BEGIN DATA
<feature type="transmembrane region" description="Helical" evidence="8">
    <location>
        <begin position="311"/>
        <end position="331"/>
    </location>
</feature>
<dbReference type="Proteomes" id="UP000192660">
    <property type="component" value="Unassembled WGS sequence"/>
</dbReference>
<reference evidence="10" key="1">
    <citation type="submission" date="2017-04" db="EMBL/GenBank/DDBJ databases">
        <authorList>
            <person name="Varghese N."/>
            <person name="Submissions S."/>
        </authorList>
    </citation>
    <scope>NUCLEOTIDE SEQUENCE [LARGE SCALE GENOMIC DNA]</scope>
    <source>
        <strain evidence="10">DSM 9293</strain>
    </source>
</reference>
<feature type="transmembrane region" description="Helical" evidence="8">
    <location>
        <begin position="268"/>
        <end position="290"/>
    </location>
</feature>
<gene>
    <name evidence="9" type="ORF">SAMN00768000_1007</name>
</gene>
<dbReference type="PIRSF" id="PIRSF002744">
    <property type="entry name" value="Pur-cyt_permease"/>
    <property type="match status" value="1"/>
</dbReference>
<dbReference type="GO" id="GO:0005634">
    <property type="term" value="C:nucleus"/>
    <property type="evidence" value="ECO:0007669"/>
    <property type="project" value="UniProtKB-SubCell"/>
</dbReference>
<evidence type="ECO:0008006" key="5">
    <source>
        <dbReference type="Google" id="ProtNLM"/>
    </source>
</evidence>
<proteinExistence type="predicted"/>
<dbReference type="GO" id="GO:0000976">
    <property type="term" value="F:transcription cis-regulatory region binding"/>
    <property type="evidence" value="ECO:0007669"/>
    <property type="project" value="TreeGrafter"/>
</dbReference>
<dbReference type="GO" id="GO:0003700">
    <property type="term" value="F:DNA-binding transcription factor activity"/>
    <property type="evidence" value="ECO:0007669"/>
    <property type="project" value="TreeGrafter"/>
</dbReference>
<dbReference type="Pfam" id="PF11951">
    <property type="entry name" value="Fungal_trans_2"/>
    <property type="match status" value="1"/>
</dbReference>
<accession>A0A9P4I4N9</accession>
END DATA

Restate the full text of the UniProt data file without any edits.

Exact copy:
<feature type="transmembrane region" description="Helical" evidence="8">
    <location>
        <begin position="311"/>
        <end position="331"/>
    </location>
</feature>
<dbReference type="Proteomes" id="UP000192660">
    <property type="component" value="Unassembled WGS sequence"/>
</dbReference>
<reference evidence="10" key="1">
    <citation type="submission" date="2017-04" db="EMBL/GenBank/DDBJ databases">
        <authorList>
            <person name="Varghese N."/>
            <person name="Submissions S."/>
        </authorList>
    </citation>
    <scope>NUCLEOTIDE SEQUENCE [LARGE SCALE GENOMIC DNA]</scope>
    <source>
        <strain evidence="10">DSM 9293</strain>
    </source>
</reference>
<feature type="transmembrane region" description="Helical" evidence="8">
    <location>
        <begin position="268"/>
        <end position="290"/>
    </location>
</feature>
<gene>
    <name evidence="9" type="ORF">SAMN00768000_1007</name>
</gene>
<dbReference type="PIRSF" id="PIRSF002744">
    <property type="entry name" value="Pur-cyt_permease"/>
    <property type="match status" value="1"/>
</dbReference>
<dbReference type="GO" id="GO:0005634">
    <property type="term" value="C:nucleus"/>
    <property type="evidence" value="ECO:0007669"/>
    <property type="project" value="UniProtKB-SubCell"/>
</dbReference>
<evidence type="ECO:0008006" key="5">
    <source>
        <dbReference type="Google" id="ProtNLM"/>
    </source>
</evidence>
<proteinExistence type="predicted"/>
<dbReference type="GO" id="GO:0000976">
    <property type="term" value="F:transcription cis-regulatory region binding"/>
    <property type="evidence" value="ECO:0007669"/>
    <property type="project" value="TreeGrafter"/>
</dbReference>
<dbReference type="GO" id="GO:0003700">
    <property type="term" value="F:DNA-binding transcription factor activity"/>
    <property type="evidence" value="ECO:0007669"/>
    <property type="project" value="TreeGrafter"/>
</dbReference>
<dbReference type="Pfam" id="PF11951">
    <property type="entry name" value="Fungal_trans_2"/>
    <property type="match status" value="1"/>
</dbReference>
<accession>A0A9P4I4N9</accession>